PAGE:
Creating jobs and power
The renewable-energy sector has, to date, invested close to R202bn (24% of which is foreign direct investment) in the SA economy. It has contributed 26,840GWh. Perhaps more significantly, as SA battles unemployment hovering at about 27%, the renewable-energy sector has created about 36,500 jobs, and has the potential to create more. South Africans own, on average, 48% equity in all IPPs while black South Africans own, on average, 31% of project equity.
Given this strong performance from renewables, the IRP draft update does not go far enough to optimise their potential — specifically with regards to job creation and GDP growth.
The Council for Scientific and Industrial Research (CSIR) has modeled that rolling out the draft IRP will result in stop-start procurement, with linked stop-start job creation in the renewable sector and lower GDP. By contrast, adopting a bolder approach that smooths out the procurement allocation and raises annual procurement allocations of renewables to 2030 would boost both job creation and GDP.
The total GDP impact by the wind industry confirms the potential for a consistent annual contribution of about R20bn
Wind energy contributes 52% of SA’s renewable-energy power. Taking a closer look at wind-energy investments, the CSIR scenarios illustrate, among other things, that more than 70,000 jobs (in construction, operations and maintenance) can be realised through smoothed allocation of 1.5GW of wind a year between 2021 and 2030. This is in contrast to the IRP scenario which sees no new wind-energy construction jobs realised between 2022 and 2024, and fewer jobs overall, realised by 2030.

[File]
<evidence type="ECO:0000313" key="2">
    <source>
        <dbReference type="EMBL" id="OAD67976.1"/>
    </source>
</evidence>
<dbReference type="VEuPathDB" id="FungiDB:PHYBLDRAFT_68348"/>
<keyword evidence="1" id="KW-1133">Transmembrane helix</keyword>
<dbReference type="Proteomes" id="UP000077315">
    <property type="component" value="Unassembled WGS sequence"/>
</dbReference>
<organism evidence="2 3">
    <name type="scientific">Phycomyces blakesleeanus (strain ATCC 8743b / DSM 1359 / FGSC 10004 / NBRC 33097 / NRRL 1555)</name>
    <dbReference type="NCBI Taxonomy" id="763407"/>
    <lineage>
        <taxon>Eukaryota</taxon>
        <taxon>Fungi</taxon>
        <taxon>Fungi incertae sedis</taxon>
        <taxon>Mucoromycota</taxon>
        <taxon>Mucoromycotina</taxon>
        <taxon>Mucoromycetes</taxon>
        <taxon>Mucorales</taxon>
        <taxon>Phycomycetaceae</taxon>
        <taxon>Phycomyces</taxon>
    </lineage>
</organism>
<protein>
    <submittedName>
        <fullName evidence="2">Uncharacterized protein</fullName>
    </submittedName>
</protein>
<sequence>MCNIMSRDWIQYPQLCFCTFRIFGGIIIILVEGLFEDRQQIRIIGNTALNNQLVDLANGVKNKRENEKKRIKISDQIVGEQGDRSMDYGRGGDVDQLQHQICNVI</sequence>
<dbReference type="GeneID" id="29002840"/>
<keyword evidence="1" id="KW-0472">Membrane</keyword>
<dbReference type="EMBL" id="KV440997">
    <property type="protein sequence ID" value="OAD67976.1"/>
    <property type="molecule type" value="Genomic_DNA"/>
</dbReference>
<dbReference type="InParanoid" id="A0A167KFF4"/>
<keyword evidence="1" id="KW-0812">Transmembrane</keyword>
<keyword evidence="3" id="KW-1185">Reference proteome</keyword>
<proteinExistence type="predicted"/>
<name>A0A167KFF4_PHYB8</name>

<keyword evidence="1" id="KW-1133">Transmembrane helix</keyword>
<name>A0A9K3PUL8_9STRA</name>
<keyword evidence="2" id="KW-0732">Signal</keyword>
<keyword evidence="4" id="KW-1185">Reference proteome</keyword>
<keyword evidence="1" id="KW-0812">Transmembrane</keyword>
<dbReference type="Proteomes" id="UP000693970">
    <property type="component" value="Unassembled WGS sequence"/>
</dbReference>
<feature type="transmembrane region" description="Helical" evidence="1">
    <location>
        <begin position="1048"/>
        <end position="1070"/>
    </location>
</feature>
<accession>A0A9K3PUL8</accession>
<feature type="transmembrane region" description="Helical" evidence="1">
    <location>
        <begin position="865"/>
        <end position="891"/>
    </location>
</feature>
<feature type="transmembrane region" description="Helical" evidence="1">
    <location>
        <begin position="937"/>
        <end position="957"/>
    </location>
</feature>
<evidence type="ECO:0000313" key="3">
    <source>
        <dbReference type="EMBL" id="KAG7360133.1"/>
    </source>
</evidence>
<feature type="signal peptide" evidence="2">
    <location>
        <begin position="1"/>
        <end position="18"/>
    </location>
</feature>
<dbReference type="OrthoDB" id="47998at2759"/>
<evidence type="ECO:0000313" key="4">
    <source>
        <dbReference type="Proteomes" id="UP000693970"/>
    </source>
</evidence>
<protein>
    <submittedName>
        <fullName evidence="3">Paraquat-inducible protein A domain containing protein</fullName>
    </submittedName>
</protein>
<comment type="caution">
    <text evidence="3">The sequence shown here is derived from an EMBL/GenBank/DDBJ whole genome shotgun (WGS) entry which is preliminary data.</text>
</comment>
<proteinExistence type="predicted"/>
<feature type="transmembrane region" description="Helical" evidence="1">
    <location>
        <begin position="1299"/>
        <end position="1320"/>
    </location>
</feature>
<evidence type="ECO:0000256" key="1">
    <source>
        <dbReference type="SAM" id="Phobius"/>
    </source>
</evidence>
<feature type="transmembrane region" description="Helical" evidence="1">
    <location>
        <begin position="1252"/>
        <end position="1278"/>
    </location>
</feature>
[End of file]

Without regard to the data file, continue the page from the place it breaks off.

The total GDP impact by the wind industry confirms the potential for a consistent annual contribution of about R20bn between 2021 and 2030. That is approximately R200bn in total. This in contrast to the draft IRP update scenario that sees no new wind-energy GDP impacts between 2022 and 2024, and extremely low contributions in 2025. That is closer to R100bn in total.
The broader renewable-energy sector hopes that the president will take heed of these numbers and the fact that the industry has already made a significant contribution to the economy, despite the policy uncertainty created by stop-start procurement in previous years. It has proven its capacity to deliver built programmes on time and within budget, and that it has the capacity to take on upfront risk and debt on its own then rely on power purchase agreements over a 20-year life span.
In fact, the significant risk that the industry has taken on in recent years confirms the confidence it has in SA’s future.
It is hoped that the president will share this confidence and support the industry by finalising the IRP update in the first quarter of this year. To realise its full potential, the sector requires, as an absolute minimum, that procurement for the next round of renewables is announced by mid-2019. If this happens, the industry can contribute to addressing security of supply within two years and create jobs in the process, thus addressing two immediate short-term needs.
• Martin is CEO of the SA Wind Energy Association.